Christmas: A Marketing Scheme

I woke up on the 25th day of December to a flood of messages wishing me blessings and season’s greetings. I received messages from persons who I have not heard from in ages and to be honest it felt good to be remembered. I later recognized that many of the notes I received were broadcast WhatsApp messages. So I was not a special as I assumed.


1881 drawing by Thomas Nast


This got me thinking, of all the days of the year, why choose this one day to bring greetings? Why is this season celebrated as the ‘season of giving’? Can’t we give love every day of the year? In my view it is kind of hypocritical. The primary focus of the day is the celebration of the birth of Jesus. It is not known when Jesus was born so it would be very ironic to find out that on his actual birthday we don’t care about each other. The holiday is a great opportunity for us to take time off work and simple enjoy our family. But I don’t believe it should be labeled as a celebration of the birth of Jesus. Jesus’ life, for believers, should be celebrated daily.

Let us look at the history of Christmas

There is no biblical reference to support the celebration of the birth of Jesus on any particular day. Early Christians couldn’t even agree on the day Jesus was born. The recognition of the birth of Jesus on December 25 began in the third century, which  is a period pagan festivals were celebrated. Eventually the pagan origin was not associated with the Christmas celebration as the day became widely recognized in Europe. The celebration featured secular parties and as a result some Christians opposed the celebration and in 1644 a law was established in Massachusetts which criminalized the celebration. The modern celebration started in the 1800’s when the German Prince Albert brought his country’s tradition of decorating evergreen trees to England when he married Queen Victoria. The custom was adapted by the USA not long afterwards. The giving of gifts is a long standing tradition and initially it was symbolic of the gifts brought to baby Jesus by the wise men. It was seen as a great business opportunity during the growth of advertisement in the 19th and 20th centuries. So how did we come up with this Santa Claus character? Well, by now I’m sure you know there is no over weight man living in the north pole who slides down chimneys to give gifts to children. How creepy would that have been if it were true? This creepy ‘mascot’ was created  based on Saint Nicholas of Myra. He was well known for giving gifts. He was actually known as ‘Sinterklaas’. No, he did not sneak into the houses of nice children, nor did he punish the naughty ones. He was adapted as the model for the character but the character we see today is the result of years of change. He used to be featured in many different colors but the red and white color we know was the result of a Coca Cola advertisement which presented him in those colors.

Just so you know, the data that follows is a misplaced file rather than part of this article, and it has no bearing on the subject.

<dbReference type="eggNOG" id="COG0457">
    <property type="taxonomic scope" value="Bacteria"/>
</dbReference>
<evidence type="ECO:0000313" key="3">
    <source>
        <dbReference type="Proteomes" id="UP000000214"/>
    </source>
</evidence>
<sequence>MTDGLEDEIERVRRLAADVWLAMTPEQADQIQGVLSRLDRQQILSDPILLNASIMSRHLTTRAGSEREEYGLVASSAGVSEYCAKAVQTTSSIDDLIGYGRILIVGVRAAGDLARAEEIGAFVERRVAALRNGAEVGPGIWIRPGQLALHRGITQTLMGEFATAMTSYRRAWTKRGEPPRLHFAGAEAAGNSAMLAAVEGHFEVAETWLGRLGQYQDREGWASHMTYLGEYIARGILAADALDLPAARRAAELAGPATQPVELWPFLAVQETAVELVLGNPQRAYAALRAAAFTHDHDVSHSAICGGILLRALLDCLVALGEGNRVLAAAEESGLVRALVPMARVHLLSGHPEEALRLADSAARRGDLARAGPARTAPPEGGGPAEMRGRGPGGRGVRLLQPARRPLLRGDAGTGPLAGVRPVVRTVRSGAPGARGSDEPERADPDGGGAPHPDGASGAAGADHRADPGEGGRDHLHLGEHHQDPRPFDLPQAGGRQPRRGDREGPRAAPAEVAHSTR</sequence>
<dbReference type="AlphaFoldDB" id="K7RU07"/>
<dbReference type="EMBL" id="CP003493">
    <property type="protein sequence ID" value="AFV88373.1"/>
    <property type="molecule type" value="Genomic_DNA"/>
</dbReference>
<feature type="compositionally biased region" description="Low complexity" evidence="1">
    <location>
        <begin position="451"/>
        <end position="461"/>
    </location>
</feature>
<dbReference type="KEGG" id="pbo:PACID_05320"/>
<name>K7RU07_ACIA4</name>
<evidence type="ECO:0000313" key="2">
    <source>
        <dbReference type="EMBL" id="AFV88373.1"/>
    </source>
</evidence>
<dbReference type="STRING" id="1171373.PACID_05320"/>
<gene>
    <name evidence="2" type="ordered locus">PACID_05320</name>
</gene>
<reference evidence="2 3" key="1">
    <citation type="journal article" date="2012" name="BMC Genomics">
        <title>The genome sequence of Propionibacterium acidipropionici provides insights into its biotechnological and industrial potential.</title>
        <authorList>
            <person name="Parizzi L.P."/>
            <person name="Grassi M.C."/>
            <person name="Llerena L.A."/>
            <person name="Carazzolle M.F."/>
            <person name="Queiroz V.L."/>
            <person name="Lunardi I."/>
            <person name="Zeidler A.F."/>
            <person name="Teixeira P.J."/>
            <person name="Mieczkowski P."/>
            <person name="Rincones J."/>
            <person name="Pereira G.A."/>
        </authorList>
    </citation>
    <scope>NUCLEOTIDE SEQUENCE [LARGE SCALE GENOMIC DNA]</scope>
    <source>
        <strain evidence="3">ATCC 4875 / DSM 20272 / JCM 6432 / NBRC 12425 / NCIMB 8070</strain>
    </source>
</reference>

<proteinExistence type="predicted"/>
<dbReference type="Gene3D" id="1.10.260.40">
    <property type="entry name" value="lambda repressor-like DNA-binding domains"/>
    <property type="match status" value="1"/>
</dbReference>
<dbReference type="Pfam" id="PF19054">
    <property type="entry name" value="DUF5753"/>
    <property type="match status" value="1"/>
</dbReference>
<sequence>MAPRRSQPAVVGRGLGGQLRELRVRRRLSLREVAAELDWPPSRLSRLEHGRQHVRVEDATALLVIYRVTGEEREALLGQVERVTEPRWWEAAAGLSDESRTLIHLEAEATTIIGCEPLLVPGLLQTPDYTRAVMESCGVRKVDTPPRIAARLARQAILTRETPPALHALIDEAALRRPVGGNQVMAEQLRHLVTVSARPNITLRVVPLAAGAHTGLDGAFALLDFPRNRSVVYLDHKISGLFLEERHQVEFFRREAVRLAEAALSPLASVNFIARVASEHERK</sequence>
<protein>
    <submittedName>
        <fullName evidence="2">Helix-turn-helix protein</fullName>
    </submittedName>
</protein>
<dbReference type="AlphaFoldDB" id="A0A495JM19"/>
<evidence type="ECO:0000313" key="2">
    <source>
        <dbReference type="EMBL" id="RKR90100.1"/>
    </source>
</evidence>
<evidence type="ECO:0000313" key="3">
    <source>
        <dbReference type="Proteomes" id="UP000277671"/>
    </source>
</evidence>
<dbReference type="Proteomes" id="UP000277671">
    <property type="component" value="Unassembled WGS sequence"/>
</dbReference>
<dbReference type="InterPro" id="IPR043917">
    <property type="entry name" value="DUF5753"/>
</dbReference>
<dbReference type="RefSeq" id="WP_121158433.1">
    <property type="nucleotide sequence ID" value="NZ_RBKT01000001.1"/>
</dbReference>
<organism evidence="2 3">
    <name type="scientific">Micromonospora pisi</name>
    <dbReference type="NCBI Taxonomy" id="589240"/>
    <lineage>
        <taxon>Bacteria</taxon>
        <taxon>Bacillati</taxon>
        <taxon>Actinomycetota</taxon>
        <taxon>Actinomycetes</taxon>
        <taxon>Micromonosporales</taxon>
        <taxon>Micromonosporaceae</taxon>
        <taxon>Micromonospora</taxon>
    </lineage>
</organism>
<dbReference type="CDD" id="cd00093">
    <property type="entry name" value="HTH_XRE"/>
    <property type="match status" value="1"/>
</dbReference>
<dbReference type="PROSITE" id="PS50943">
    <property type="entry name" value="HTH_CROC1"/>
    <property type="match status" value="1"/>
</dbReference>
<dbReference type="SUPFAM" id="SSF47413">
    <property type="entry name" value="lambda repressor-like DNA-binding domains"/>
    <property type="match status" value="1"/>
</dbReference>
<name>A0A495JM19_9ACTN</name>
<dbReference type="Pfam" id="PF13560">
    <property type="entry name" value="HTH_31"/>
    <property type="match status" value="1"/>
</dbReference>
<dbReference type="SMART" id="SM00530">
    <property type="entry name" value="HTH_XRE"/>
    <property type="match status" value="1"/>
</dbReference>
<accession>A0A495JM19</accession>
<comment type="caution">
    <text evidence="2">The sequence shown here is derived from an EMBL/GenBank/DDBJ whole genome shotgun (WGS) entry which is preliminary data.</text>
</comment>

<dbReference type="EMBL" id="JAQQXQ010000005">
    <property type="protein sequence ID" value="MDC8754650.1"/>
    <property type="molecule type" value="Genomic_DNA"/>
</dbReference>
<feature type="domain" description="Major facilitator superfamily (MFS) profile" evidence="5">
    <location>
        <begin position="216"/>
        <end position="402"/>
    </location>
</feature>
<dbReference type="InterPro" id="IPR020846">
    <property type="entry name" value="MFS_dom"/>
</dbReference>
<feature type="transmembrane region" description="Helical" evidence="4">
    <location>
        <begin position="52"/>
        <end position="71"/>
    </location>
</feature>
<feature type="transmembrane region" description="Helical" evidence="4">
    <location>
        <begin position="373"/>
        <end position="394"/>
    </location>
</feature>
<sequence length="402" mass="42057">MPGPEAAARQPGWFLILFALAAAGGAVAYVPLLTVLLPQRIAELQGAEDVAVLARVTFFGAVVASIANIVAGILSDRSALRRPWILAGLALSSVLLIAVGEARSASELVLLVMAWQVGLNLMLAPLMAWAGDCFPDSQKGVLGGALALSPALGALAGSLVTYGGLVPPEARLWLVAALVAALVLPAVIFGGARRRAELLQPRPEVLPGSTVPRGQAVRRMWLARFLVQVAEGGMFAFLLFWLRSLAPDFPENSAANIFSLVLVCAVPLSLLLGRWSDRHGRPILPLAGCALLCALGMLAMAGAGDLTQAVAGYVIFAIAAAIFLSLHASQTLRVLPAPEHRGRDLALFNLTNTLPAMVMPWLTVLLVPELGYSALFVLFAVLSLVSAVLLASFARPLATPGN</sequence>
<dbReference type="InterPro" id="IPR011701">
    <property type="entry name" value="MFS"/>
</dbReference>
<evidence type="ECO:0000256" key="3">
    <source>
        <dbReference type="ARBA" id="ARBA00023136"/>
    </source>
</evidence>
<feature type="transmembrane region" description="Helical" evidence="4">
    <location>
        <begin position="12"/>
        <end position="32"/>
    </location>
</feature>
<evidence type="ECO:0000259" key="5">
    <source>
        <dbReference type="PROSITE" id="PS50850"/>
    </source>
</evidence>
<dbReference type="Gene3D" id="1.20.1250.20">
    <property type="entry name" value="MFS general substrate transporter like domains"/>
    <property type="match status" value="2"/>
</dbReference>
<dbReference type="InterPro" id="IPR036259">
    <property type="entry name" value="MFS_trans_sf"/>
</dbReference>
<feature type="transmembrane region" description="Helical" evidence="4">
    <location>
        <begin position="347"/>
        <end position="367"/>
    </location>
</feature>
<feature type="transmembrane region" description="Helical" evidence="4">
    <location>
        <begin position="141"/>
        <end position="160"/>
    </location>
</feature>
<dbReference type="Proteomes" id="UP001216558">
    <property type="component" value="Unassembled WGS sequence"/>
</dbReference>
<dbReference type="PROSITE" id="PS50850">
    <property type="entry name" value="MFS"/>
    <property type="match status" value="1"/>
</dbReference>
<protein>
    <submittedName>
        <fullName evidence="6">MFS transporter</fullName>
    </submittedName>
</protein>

While I was young and ignorant. I assumed this fluffy character was real based on the incredible media and marketing which featured him. I often wondered ‘Will Santa come to country this year?’ and when he didn’t I would beat myself up for being a naughty boy all year. It is amazing how we can make things seem so real, by just believing.

So all these cultural influences and a bit of marketing created the shopping holiday we know today. The day we all eat more than we should. The day we pretend to love our ‘friends’ and ‘neighbors’ more than anything in the world. We try to cover up the marketing scheme by forcing people to believe that they are actually celebrating the birth of Jesus. While there are persons with the honest intention of doing just that, the primary benefit is for the businesses which makes the bulk of their profits this time of the year.

Don’t just give love on Christmas day, give it all year long. Give gifts to your friends and family when you can and not at a period defined by adapted cultures. It is so sad that Jamaica is so involved in this global tradition, while putting aside our very own!


-Aldeam Facey 2015

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